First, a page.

The popcorn line was the longest, maybe five minutes. That just meant our popcorn was freshly popped with a drizzle of butter. There was no line for the marshmallows and plenty of room around the firepits for everyone to roast some warm, gooey goodness. My kids got to dance around the open spaces, laugh, and enjoy themselves. I didn’t feel the need to have them constantly holding someone’s hand for fear they’d be swept up in a sea of people and difficult to find again. It was an extremely lovely evening for all of us. We capped off the night with a visit with the big guy himself- Santa Claus. While I do think Bentleyville, with all of its popularity, could get a real bearded Santa, the one they did have was patient and kind with the kids. He took the time to talk to my kids, pose for a picture, and then wish them a Merry Christmas. As we left, my kids got their first Bentleyville hat, a souvenir I’m told kids look forward to collecting each year they visit Bentleyville (each child under age 10 who visits Santa gets a free knit hat of very nice quality).
The whole experience cost us exactly $5, which was spent on parking. Free parking is located all over downtown Duluth and you can easily get to Bentleyville through the skywalks, but we chose to park in the lot and support Bentleyville with a little $5 donation. We also dropped a few bucks in the donation bins inside Bentleyville and my kids donated to each Wishing Well we passed. Arguably, the two hats probably had a greater value than what we donated, and all donations are optional. For families needing an affordable or even free experience to bring some Christmas joy to their families, Bentleyville will deliver. However, here are some bits of advice that I have learned from my first Bentleyville experience with my family:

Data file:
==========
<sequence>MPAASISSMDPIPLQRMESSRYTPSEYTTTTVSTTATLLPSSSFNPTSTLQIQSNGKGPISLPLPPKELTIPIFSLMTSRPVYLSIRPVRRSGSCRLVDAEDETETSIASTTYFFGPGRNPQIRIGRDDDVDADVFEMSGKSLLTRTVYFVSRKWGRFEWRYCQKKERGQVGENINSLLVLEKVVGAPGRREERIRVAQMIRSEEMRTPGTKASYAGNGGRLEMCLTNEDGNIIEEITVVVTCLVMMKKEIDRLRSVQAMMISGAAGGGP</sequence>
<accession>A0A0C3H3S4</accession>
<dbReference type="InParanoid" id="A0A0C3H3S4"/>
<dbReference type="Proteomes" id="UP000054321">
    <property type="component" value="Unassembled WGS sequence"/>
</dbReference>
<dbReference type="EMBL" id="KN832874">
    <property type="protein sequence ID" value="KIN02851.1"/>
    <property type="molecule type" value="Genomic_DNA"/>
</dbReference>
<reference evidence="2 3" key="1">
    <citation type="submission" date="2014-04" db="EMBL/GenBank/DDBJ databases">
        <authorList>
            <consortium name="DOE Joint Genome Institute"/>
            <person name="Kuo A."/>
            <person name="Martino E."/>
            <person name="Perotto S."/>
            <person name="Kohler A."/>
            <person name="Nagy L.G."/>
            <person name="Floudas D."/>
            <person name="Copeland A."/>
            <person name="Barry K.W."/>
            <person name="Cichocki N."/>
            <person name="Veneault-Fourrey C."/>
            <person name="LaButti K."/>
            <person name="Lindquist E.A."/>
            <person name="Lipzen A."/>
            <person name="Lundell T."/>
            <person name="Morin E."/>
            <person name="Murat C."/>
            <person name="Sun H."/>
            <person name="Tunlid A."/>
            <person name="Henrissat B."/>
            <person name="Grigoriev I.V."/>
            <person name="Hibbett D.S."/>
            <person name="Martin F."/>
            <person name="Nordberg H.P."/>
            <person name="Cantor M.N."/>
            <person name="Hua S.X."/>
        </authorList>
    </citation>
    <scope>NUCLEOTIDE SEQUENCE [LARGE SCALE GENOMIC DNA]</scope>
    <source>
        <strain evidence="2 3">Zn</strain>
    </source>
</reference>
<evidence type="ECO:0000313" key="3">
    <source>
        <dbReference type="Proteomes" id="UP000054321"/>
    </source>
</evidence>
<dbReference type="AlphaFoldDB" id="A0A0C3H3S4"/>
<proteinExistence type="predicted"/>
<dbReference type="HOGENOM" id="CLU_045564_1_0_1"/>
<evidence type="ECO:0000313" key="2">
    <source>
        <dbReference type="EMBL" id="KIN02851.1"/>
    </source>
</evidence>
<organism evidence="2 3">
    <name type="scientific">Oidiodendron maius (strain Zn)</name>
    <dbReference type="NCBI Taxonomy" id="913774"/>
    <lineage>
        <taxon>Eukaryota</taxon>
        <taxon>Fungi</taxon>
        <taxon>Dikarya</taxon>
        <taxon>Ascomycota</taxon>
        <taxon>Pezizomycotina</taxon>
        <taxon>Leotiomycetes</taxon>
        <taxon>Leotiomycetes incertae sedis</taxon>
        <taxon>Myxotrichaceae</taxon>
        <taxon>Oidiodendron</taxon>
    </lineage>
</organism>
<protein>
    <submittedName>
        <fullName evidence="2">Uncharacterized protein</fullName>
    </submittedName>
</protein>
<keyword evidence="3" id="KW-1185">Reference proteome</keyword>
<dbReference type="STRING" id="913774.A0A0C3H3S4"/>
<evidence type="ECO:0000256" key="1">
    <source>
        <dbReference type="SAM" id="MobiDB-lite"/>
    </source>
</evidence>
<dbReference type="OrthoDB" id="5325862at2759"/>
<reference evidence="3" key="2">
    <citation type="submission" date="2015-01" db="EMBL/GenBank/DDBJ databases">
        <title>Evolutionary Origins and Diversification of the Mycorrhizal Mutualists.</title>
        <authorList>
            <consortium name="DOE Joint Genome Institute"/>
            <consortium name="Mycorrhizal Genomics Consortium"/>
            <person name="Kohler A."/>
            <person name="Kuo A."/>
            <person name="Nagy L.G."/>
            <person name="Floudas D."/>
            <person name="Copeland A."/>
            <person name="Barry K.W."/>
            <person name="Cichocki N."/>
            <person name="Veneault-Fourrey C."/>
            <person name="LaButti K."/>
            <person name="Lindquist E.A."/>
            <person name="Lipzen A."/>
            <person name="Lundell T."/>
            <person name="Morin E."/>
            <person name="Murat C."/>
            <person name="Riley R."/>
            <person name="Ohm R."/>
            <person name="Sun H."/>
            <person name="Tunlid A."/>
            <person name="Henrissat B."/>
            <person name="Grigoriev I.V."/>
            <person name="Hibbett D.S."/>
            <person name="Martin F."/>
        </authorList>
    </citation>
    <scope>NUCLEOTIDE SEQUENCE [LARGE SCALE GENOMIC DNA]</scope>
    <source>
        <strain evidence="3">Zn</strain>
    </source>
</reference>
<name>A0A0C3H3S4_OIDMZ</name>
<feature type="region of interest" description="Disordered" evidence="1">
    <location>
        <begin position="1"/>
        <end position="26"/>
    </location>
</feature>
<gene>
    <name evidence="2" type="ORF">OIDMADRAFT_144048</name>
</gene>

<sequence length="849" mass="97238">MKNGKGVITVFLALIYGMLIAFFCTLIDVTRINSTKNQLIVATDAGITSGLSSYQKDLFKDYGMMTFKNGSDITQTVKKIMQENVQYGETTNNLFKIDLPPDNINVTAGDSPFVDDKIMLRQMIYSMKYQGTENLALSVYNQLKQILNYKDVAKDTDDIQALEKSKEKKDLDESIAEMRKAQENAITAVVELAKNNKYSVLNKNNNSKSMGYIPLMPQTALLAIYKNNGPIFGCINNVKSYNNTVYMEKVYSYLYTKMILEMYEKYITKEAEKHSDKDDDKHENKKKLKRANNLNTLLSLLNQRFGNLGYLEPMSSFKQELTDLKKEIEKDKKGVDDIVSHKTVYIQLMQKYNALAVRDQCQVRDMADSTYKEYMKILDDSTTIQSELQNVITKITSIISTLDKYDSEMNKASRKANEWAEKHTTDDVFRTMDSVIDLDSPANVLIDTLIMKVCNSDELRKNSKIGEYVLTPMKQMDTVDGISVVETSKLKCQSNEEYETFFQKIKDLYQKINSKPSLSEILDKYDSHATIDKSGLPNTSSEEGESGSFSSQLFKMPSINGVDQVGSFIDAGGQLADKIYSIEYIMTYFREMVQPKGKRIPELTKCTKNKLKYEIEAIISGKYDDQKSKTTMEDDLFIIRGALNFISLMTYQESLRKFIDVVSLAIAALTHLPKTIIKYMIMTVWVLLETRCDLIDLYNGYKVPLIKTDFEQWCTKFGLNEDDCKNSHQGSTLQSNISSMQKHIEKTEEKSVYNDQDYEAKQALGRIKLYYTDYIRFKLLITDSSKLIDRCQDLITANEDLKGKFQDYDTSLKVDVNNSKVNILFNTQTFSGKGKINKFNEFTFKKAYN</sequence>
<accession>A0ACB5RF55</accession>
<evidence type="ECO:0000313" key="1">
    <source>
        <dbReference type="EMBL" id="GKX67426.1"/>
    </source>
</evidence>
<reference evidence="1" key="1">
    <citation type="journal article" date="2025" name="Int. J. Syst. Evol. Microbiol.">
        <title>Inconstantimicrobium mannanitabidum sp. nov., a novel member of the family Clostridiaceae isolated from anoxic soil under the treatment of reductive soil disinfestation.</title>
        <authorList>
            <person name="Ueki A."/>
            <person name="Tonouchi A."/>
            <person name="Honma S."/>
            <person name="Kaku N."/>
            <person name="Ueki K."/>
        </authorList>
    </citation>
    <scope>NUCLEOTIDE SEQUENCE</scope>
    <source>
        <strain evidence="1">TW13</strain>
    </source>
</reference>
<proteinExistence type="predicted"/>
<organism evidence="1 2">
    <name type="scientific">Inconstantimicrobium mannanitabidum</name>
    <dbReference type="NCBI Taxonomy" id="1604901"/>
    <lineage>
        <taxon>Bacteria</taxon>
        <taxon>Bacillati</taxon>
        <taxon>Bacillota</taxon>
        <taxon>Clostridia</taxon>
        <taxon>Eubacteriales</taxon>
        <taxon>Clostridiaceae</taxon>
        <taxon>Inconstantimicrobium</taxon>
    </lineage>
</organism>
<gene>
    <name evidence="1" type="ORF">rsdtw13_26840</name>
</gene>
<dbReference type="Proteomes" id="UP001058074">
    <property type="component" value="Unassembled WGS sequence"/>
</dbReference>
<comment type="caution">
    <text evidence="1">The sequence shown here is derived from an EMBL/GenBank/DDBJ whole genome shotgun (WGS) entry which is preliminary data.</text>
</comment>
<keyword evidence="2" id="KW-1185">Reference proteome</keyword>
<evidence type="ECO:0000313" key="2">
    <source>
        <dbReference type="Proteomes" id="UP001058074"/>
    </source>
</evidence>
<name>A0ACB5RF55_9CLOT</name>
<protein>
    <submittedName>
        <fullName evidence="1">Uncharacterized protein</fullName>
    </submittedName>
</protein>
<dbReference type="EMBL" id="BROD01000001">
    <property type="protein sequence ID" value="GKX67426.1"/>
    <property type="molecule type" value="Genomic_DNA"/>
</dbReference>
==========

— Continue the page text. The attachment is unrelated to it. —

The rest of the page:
- Add your kids’ names to the Naughty or Nice List before you go (you can start submitting names in October). They get printed off and hung near the popcorn cart. I’m not sure how often they change them, but it was fun watching some kids searching for their names on the list and getting excited to see that they were on the Nice List.
- Don’t go on Saturday. Bentleyville has a great Crowd-O-Meter on their Visitor Guide that will give you an idea of the busiest and slowest days. My experience was that it was worth it to go mid-week.
- OK, if Saturday is the only chance you have to go, plan to arrive after 7 PM or go on a colder day.
- Cut through the first part of the light displays and go see Santa first. When you exit Santa’s house you will end up back out in the main entrance area (where the cocoa and cookies are). This way, your kids get to see Santa, you get the longest line over with first, and then you can really enjoy the rest of the Bentleyville experience.
- Bring a stroller, even if you don’t have stroller-aged children. It’s a great way to store extra layers. Remember, the temperature by Lake Superior can be dramatically different than elsewhere in Duluth. I started my kids in snow pants and quickly shed layers thanks to the unseasonably high temperatures. It’s always wise to layer when going to Bentleyville because no child likes being cold and no parent likes hearing their child go on about how cold they are.
- However, Bentleyville actually has strollers and wheelchairs available to visitors (first come, first served) right by the gift shop as you first enter from the main parking lot. This was extremely nice for my mom who walks with a cane but found she could keep up with us better in a wheelchair.
- Bring some money to donate, if you can. Bentleyville continues to run year after year thanks to the generous donations it receives. Your donation goes to help maintain the lights and keep the experience free for those who need it.
What started as an at-home light display has turned into Duluth’s premiere Christmas-time attraction. It really is fun for the whole family (usually), so if you’re in Duluth anytime from mid-November until December 26th, plan to make a visit to Bentleyville to experience the magic yourself.
Listen as Jaye and Martha maneuver the crowds during Bentleyville 2019 in episode 16 of Exploring the North Shore Podcast: